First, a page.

Friday, December 15, 2006

"Even aspirin is unavailable in health clinics"

Radio Netherlands' excellent documentary series did a piece on the collapse of Zimbabwe, entitled A Deep Cancer.

The piece was done by their Eric Beauchemin, who I consider to be the best radio journalist in the world. One thing that separates Beauchemin's work from that of most other reporters is proximity. Most other reporters deal with the abstract; they are most concerned about interviews with big shots: presidents, prime ministers, rebel leaders. Beauchemin's work focuses on the effect of crises on the lives of ordinary people simply trying to make a living; the stars of his work are not cabinet ministers but cleaning ladies and taxi drivers. Such journalism with a social conscience connects with listeners in a way that sterile transcription journalism, the profession's norm, does not. It also offers a fuller understanding of the situations in question.

Anyways, to refer to what's happening in Zimbabwe as a collapse is misleading. When a bridge falls apart because its component materials are old and decrepit, it's called a collapse. When a bridge falls apart because human beings blow it up or chip away with a pickaxe at its foundations and pillars, it's called sabotage. Zimbabwe is the victim of willful sabotage by its supposed leaders.

The country's medical system is in such a state that even aspirin is unavailable in health clinics. To say nothing of blood sugar monitors and insulin for diabetes' patients.

When life expectancy is halved in 15 years, that is the definition of a meltdown. This in what was one of the most prosperous countries in Africa when the current regime took over. And unlike in many other places, such a meltdown was not caused by war but by the active malfeasence of the central government. No state falls apart this quickly on its own.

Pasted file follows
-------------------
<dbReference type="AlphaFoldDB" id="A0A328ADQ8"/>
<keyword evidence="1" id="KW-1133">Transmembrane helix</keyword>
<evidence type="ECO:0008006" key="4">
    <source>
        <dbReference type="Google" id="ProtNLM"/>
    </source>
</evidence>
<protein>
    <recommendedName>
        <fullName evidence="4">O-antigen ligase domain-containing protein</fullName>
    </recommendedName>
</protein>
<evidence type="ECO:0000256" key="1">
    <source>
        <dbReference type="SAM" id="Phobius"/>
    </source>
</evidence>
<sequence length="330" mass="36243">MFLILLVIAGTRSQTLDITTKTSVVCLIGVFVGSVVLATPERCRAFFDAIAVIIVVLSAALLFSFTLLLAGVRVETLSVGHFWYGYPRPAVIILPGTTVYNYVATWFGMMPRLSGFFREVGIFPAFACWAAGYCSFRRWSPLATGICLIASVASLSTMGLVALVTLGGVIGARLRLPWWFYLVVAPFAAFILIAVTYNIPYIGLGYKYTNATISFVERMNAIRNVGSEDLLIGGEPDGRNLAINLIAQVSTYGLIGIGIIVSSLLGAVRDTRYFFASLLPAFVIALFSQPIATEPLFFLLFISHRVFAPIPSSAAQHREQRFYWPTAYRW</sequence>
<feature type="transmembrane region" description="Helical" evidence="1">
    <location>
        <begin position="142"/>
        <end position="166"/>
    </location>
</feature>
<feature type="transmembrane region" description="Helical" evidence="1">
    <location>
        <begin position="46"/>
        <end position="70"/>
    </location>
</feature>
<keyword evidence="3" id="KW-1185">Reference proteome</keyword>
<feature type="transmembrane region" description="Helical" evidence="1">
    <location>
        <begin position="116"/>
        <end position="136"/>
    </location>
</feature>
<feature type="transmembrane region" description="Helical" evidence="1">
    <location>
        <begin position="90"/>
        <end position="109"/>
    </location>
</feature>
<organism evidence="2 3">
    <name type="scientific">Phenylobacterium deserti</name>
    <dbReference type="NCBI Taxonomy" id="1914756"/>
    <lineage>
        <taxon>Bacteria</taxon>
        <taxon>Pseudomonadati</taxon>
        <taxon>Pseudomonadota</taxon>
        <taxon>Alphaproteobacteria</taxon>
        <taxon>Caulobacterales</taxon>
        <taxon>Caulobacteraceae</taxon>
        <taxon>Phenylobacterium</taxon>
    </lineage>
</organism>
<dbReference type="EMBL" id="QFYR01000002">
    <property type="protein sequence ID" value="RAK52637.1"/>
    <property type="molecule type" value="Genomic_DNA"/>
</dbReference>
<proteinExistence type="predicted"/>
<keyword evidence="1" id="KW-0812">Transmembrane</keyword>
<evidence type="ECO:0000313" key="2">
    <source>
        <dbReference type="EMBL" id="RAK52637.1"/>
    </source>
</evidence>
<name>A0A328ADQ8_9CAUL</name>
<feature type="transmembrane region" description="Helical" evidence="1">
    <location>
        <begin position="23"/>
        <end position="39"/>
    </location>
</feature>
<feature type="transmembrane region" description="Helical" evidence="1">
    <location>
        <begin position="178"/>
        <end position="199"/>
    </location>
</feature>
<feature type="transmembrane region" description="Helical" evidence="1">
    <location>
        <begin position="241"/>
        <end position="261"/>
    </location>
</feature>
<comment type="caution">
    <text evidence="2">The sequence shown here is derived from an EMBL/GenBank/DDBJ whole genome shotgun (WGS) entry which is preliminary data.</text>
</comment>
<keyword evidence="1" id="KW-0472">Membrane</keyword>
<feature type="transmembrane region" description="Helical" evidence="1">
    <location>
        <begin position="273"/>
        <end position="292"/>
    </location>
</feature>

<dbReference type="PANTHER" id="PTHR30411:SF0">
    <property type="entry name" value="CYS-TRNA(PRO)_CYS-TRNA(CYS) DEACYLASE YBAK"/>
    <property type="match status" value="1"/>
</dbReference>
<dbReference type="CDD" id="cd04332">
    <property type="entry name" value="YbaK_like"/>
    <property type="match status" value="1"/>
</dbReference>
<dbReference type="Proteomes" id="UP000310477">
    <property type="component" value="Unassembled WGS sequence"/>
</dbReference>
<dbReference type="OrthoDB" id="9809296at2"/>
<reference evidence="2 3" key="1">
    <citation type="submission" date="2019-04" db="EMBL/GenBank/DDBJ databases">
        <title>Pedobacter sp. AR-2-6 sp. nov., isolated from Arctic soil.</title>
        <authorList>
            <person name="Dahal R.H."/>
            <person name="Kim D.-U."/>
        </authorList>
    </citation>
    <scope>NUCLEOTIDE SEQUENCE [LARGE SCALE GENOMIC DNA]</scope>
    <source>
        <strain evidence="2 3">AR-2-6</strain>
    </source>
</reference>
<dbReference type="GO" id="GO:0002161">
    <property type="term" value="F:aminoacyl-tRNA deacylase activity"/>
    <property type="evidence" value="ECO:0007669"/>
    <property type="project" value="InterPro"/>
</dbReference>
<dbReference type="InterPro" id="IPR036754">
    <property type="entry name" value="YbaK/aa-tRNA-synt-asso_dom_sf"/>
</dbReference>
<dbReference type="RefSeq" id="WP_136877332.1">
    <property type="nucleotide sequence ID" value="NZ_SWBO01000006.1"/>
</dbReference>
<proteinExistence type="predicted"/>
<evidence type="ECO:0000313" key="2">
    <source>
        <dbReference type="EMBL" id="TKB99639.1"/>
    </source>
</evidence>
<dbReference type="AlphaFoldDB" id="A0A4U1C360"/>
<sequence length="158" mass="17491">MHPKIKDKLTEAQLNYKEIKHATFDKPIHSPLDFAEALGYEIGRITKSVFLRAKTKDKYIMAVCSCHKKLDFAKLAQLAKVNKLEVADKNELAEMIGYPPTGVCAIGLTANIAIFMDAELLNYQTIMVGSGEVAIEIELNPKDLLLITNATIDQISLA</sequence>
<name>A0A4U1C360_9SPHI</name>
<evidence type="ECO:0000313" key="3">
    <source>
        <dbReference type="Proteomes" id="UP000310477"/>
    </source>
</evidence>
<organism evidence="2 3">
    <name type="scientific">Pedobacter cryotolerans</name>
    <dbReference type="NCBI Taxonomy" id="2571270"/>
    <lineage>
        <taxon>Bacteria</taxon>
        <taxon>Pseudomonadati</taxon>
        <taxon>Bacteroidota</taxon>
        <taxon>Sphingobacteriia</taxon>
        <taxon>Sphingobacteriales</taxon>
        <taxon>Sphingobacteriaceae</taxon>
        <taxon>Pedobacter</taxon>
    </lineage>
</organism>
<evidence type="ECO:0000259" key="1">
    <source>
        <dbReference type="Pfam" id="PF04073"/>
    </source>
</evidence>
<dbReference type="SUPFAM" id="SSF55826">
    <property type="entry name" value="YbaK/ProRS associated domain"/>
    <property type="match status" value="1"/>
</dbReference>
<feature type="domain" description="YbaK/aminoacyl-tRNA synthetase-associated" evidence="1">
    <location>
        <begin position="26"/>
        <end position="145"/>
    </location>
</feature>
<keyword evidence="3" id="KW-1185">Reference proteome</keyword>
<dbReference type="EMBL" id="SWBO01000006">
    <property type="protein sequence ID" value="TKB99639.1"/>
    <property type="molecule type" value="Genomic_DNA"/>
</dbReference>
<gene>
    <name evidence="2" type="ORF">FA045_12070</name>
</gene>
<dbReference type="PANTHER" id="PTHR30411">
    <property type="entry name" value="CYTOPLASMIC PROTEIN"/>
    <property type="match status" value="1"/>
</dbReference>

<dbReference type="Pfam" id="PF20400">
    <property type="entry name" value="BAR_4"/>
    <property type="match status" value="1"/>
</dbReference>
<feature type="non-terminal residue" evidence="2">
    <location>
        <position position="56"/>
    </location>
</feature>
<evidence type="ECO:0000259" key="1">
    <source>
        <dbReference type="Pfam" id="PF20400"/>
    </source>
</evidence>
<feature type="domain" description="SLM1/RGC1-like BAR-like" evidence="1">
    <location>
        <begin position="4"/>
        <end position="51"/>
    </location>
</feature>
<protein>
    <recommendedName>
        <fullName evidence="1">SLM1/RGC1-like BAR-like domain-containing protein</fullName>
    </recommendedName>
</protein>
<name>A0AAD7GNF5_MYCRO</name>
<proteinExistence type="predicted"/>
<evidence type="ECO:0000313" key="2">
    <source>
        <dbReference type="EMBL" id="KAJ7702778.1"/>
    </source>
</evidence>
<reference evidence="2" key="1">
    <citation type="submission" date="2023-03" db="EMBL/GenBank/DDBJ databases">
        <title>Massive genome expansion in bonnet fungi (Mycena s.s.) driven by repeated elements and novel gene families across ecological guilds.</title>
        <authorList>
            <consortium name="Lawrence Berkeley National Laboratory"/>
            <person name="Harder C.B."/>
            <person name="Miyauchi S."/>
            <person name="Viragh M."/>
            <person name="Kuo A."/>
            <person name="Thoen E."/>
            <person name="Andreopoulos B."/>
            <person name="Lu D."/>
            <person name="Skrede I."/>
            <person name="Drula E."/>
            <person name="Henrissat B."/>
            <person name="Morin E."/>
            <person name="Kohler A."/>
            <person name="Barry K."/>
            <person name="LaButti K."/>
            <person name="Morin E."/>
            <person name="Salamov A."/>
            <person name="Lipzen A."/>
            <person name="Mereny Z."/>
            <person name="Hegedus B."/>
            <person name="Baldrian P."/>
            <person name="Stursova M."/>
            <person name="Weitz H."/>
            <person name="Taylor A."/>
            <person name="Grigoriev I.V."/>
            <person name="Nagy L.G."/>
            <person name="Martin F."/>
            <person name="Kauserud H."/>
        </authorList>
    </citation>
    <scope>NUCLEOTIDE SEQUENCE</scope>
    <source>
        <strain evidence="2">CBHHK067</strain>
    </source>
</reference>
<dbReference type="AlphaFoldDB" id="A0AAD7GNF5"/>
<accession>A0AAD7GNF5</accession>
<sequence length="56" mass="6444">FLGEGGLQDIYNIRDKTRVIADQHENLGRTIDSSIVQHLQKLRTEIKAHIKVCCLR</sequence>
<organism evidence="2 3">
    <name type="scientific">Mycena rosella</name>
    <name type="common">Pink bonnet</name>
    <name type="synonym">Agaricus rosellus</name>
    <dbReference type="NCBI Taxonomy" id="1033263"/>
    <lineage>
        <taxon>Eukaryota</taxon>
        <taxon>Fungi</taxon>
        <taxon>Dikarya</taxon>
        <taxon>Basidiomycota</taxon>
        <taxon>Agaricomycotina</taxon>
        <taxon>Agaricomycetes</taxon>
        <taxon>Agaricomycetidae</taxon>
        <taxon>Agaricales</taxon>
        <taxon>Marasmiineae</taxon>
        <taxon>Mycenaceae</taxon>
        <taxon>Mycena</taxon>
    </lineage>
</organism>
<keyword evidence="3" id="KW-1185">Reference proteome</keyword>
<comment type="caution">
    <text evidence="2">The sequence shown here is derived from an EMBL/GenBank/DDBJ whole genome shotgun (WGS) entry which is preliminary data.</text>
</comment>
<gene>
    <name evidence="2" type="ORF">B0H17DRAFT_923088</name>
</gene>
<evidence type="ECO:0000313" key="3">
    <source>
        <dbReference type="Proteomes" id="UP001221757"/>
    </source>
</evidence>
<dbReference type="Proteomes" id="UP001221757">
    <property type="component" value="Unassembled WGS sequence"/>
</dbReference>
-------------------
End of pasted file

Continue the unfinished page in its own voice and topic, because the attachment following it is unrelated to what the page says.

And yet Zimbabwe's leader Robert Mugabe continues to get a free pass from much of Africa's so-called intelligentsia. His role in liberating Zimbabwe from white colonial rule and helping South Africa's African National Congress do the same made him a cult figure among pan-Africanists. And that may have been reasonable for a while. But surely no one who cares an ounce for the humanity of black Zimbabweans, Mugabe's main victims, could possibly have an ounce of sympathy left for this tyrant.

Only someone living outside the country (or Mugabe's cronies) could possibly think the Big Man isn't an unmitigated disaster for the people of Zimbabwe. One woman interviewed in the documentary considered the country's liberation a myth. "We are not free because we are starving. More starving than what our forefathers were doing," she explained. History doesn't fill the stomach or put a roof over the head.

Zimbabwe has gone from breadbasket to basket case in less than a decade. This is because Mugabe no longer sees himself as the country's leader (it's an open question if he ever did). He considers himself Zimbabwe's owner, his personal plaything. Mugabe may be not Leopold II in scale, but perhaps he is in spirit.

Update: Apparently Leopold of Zimbabwe feels there's some part of the country he hasn't destroyed yet and needs two more years to finish the job.


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